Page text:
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Re: Russian "Tame Foxes"

Post by Tiantai » Sat Feb 02, 2013 8:07 pm

AZDehlin wrote:
I don't get it either Terri, I do not agree with people owning wild animals it's cruel, selfish and disrespectful to the animal.
Although I don't agree with the idea of domesticating anymore animals in our modern day, I do find it kind of hypocritical to criticize those people still trying to domesticate certain species especially when you already live with one whose ancestors from many years ago probably went through a similar experience.

But it should also be important to note that there are also those naturally wild animals whom due to growing up in captivity (captive Coywolves, ligers, elephants, and many other zoo animals) cannot be released as their reduced fear of humans make them an easy target for getting shot down than those that grew up in the wild and have a natural fear of humans.
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Re: Russian "Tame Foxes"

Post by AZDehlin » Sun Feb 03, 2013 9:09 am

Tiantai wrote:
AZDehlin wrote:
I don't get it either Terri, I do not agree with people owning wild animals it's cruel, selfish and disrespectful to the animal.
Although I don't agree with the idea of domesticating anymore animals in our modern day, I do find it kind of hypocritical to criticize those people still trying to domesticate certain species especially when you already live with one whose ancestors from many years ago probably went through a similar experience.

But it should also be important to note that there are also those naturally wild animals whom due to growing up in captivity (captive Coywolves, ligers, elephants, and many other zoo animals) cannot be released as their reduced fear of humans make them an easy target for getting shot down than those that grew up in the wild and have a natural fear of humans.
I live with a dog, dogs were domesticated over thousands of years and I am sure it wasn't by force ... I didnt go take a wolf pup, put a collar on it and call it a dog. And even with Zephyr if I knew there was more recent wolf contect I would of never given the tamaskan a second glance... But I am not going to put my dog to sleep because he has one wolf 10+ generations back because it feels morally wrong to me. Its a complicated moral battle that I have to deal with now.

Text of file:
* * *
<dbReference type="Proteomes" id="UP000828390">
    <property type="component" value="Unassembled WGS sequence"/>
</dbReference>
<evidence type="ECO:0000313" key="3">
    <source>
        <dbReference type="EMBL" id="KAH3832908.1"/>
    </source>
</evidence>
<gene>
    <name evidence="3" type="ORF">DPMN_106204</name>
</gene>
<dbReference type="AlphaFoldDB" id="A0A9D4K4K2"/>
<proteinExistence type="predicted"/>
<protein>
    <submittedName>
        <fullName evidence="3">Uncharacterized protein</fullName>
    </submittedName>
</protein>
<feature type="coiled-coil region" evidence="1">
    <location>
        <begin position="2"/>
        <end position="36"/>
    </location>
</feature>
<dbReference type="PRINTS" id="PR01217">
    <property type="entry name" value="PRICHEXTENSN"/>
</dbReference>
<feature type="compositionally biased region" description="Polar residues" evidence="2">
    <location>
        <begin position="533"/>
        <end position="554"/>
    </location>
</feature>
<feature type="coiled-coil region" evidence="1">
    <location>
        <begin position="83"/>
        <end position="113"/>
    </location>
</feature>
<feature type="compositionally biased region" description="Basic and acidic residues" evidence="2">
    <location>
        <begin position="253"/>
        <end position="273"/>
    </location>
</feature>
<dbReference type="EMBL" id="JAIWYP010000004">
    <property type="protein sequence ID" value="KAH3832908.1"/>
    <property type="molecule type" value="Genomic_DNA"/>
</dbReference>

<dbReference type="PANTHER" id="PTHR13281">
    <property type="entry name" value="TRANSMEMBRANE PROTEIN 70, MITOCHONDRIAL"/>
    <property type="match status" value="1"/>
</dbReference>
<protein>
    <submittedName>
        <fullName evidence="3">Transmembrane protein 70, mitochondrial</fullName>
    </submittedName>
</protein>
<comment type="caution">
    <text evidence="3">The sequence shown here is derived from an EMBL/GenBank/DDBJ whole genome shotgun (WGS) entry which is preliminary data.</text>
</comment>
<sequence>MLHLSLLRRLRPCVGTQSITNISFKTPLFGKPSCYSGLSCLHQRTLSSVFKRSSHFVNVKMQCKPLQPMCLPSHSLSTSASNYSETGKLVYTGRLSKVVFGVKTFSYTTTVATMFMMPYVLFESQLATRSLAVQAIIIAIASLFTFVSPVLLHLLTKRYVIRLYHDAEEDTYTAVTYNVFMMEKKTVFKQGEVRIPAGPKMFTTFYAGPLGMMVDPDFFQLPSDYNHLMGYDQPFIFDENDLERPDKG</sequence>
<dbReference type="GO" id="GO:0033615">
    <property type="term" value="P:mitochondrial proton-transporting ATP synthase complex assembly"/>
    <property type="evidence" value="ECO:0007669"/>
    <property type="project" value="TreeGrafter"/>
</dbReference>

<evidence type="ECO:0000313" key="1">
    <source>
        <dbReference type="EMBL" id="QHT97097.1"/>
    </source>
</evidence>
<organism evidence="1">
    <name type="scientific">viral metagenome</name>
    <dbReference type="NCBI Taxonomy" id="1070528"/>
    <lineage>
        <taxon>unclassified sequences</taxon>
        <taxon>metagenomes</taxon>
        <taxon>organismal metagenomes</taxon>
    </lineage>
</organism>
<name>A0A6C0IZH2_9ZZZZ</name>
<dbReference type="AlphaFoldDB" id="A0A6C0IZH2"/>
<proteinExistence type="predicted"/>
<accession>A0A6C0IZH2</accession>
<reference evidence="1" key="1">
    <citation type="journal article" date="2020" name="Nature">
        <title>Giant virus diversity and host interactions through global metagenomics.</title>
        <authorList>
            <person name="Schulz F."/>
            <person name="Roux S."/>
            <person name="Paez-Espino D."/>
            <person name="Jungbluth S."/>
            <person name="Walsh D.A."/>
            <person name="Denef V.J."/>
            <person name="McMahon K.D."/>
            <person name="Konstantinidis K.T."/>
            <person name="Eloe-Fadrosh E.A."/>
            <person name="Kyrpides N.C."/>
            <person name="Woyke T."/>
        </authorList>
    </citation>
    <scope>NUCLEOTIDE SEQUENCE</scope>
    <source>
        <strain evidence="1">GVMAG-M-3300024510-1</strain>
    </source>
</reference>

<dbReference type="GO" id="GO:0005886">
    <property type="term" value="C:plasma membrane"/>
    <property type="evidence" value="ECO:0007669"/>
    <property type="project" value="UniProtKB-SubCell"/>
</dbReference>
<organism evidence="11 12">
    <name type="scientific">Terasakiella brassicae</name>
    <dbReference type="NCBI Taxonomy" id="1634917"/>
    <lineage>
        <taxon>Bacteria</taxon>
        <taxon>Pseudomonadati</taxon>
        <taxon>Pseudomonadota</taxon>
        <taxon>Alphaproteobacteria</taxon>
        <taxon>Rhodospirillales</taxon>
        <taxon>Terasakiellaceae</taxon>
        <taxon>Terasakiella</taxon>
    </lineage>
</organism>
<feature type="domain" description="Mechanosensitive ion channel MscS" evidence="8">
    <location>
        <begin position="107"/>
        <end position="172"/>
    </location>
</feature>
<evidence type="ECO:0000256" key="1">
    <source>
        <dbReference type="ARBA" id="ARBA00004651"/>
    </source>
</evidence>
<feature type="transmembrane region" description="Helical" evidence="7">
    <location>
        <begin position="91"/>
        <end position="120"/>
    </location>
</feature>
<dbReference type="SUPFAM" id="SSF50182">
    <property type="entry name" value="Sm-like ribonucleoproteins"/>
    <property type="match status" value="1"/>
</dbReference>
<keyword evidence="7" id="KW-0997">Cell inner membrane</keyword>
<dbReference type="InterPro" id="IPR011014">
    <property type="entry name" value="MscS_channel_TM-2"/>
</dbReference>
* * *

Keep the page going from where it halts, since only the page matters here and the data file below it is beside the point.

I do not support the ideas of zoos... the rescue I volunteered at, all the animals that came to be there were because of humans illegally optaining them not knowing how to take care of them when they grew out of that cute stageand then neglected them and made them suffer. Be real... 99.9% of humans don't want to release these zoo animals back even if they could... people make their living off spectators coming to watch the caged animals.

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Re: Russian "Tame Foxes"

Post by TerriHolt » Sun Feb 03, 2013 3:33 pm

AZDehlin wrote: Be real... 99.9% of humans don't want to release these zoo animals back even if they could... people make their living off spectators coming to watch the caged animals.
Sad but true...
On yahoo, i forget where it was, but there was a zoo full of animals facing starvation because they run out of money and only have they food they got... There was no mention that the zoo wanted to relocate them to a coping zoo but instead played on the fact they would starve and die if they didn't get money to feed them.

Then on comments, people was on about releasing them but the animals wouldn't survive anyway... Even with their fear of humans still intact, they got their food handed to them so haven't learnt the ability to hunt/forage their own food from a young age.
Tiantai wrote:
AZDehlin wrote:
I don't get it either Terri, I do not agree with people owning wild animals it's cruel, selfish and disrespectful to the animal.
Although I don't agree with the idea of domesticating anymore animals in our modern day, I do find it kind of hypocritical to criticize those people still trying to domesticate certain species especially when you already live with one whose ancestors from many years ago probably went through a similar experience.

But it should also be important to note that there are also those naturally wild animals whom due to growing up in captivity (captive Coywolves, ligers, elephants, and many other zoo animals) cannot be released as their reduced fear of humans make them an easy target for getting shot down than those that grew up in the wild and have a natural fear of humans.